And so the flowers bloom.  One in particular caught my eye – Puccoon or Lithospermum incisum.  This perennial is found in the majority of the states in disturbed and open areas near woodland.  In some states it is endangered or even eradicated!  The plant pictured here was on the side of a path at the base of a steep limestone hill.  It appears that plants that are found from Kansas south are typically smaller than those found to the North (Govoni 1975).  Flower form and vegetative characteristics vary greatly, independent of one another and depending on environmental characteristics.  Generally wetter conditions produce bigger plants.  The flowers are not always obvious as they are sometimes hidden by leaves.

The very beautiful but relatively scentless flowers can be seen from March to May in Texas and into July in other states.  Surprisingly these pretty flowers are mostly sterile!  Later in Spring and Summer puccoon plants will produce hidden flowers that will self-fertilize without opening.  This type of flower is said to be cleistogamous.  This condition is not as rare as you might think.  The genus Viola sp.  and many grasses utilize this reproductive mode.  Some species are known to use it in response to damage or environmental stress.  The opposite of cleistogamous is chasmogamous which describes flowers that open before fertilization and are usually cross pollinated.  Interestingly annuals are frequently cleistogamous (or self-pollinating) and perennials are cross-pollinated.  Whatever the breeding system is the literature suggests that annuals are more succesful than perennials at setting viable seed (85% in annuals and 50% in perennials – Wiens 1984).  So I am left with three questions:  Firstly why does Pucoon bother to have such beautiful flowers? Secondly, what is the genetic make up of this curious species and Is there a way to grow this flower horticulturally so that it could take the place of Pansies or other spring bedding plants?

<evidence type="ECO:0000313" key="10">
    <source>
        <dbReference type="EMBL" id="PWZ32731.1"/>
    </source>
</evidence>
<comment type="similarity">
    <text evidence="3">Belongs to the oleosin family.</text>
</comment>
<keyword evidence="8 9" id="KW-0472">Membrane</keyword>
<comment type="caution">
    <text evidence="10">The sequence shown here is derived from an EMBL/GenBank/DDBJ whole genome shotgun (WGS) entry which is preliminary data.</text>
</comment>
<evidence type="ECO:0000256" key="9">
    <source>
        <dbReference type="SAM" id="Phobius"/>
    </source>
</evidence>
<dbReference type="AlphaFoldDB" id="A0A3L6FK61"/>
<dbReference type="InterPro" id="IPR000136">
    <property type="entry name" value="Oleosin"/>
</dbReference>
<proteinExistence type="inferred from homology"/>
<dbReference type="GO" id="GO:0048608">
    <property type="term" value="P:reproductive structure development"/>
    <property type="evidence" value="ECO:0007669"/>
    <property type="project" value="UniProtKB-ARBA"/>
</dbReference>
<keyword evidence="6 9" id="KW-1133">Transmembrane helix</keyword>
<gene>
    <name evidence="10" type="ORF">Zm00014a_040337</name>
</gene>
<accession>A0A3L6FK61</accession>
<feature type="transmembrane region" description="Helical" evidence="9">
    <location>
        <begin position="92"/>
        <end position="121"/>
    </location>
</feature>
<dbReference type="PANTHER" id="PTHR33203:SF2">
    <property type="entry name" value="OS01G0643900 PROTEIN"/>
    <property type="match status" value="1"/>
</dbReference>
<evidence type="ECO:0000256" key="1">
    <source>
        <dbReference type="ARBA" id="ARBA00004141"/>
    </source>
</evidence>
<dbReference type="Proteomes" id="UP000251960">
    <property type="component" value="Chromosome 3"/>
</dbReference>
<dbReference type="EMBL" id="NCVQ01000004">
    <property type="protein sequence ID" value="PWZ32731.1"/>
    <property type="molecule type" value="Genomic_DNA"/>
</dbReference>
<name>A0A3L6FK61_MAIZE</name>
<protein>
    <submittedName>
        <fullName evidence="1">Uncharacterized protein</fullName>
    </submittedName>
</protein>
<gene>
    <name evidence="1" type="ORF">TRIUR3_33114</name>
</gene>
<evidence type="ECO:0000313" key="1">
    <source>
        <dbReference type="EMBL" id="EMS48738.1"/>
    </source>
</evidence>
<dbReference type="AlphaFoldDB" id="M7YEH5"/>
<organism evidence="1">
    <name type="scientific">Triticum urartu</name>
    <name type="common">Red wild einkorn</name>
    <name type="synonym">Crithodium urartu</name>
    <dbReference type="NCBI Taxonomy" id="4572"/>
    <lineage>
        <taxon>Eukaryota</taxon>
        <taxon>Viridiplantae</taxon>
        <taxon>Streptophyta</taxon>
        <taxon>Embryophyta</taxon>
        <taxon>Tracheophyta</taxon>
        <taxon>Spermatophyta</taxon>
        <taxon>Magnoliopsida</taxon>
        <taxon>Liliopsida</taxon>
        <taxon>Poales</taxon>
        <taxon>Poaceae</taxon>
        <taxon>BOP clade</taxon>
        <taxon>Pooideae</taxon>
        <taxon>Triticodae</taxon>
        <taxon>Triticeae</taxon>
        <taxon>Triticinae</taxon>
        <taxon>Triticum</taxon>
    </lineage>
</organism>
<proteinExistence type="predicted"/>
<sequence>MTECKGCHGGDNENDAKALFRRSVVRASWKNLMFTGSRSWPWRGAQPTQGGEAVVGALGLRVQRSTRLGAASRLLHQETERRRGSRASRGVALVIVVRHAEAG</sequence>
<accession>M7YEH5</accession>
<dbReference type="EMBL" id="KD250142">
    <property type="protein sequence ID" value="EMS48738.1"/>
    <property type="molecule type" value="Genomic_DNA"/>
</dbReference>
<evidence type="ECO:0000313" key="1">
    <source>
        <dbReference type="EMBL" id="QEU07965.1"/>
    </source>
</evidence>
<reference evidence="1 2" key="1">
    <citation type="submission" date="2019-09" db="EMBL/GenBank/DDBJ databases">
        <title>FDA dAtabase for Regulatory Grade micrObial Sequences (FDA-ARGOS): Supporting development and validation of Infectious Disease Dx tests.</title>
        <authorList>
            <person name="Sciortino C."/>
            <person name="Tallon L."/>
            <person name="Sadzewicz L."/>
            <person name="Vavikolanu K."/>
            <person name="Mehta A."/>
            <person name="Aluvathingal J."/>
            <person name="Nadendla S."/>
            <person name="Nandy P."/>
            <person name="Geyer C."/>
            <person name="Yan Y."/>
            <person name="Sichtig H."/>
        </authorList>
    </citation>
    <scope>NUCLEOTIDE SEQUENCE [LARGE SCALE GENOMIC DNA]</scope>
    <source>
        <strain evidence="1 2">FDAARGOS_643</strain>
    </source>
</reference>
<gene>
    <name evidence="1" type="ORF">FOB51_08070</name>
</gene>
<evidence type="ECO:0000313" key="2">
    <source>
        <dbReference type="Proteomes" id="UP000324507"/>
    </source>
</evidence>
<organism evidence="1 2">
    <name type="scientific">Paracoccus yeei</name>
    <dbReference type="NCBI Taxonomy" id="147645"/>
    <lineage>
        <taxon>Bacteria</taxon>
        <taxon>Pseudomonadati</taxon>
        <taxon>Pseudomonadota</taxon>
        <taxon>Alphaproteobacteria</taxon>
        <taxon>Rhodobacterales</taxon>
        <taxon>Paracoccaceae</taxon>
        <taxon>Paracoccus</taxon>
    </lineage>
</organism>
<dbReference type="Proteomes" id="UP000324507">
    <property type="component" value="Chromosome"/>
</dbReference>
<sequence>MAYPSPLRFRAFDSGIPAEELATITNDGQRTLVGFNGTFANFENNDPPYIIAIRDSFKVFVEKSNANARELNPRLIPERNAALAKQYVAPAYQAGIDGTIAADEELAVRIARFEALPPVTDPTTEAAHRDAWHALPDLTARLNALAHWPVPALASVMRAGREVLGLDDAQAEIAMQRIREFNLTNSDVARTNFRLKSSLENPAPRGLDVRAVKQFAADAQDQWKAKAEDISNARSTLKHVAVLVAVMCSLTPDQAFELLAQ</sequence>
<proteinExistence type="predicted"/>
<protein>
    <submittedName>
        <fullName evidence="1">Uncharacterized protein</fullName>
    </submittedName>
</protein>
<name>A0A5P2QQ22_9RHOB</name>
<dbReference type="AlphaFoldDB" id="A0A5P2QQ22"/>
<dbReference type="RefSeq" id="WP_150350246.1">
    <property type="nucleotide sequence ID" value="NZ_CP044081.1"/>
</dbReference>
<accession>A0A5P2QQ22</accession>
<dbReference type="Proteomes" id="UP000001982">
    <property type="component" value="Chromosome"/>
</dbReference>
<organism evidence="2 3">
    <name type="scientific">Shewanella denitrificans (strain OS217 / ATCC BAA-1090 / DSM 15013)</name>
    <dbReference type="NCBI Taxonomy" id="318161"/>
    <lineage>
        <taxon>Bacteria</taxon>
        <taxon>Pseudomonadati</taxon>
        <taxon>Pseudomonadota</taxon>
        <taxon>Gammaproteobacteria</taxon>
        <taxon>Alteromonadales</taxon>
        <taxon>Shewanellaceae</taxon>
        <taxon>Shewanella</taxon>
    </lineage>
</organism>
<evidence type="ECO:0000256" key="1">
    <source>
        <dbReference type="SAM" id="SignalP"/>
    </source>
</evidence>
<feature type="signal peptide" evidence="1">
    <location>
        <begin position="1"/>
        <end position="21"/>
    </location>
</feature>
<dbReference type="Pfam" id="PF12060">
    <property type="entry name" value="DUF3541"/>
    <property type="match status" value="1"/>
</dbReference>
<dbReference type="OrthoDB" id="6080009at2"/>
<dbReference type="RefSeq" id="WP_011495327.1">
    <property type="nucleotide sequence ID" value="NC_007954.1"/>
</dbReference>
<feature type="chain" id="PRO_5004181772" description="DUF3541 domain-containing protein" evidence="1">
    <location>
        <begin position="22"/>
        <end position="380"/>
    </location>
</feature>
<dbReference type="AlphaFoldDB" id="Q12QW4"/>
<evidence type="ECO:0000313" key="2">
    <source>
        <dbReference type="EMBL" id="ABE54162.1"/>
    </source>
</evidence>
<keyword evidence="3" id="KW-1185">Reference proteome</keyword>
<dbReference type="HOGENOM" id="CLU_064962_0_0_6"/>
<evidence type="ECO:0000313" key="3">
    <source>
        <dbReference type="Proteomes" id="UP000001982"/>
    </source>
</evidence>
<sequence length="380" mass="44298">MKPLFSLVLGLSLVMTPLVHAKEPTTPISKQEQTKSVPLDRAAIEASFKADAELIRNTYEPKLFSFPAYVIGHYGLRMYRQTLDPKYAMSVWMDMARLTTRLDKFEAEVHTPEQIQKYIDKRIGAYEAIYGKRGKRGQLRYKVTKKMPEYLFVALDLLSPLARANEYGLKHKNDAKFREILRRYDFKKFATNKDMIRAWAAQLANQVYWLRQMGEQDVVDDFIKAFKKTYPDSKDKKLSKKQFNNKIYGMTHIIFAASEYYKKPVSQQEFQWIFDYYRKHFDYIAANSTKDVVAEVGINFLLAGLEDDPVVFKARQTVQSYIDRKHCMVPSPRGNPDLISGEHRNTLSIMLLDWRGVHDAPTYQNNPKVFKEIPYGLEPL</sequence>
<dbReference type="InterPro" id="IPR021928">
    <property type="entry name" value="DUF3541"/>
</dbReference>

Harris and Harris.  2001.  Plant Identification terminology

Enquist.  1987.  Wildflowers of the Texas Hill Country

Wiens.  1984.  Ovule survivorship, brood size, life history, breeding systems,and reproductive  success in plants.  Oecologia. Volume 64, Number 1, 47-53

Govoni.  1975. Evidence for Divergence in Lithospermum incisum Lehm. in the Western Great Plains.

Taxon   Vol. 24, No. 4.  431-441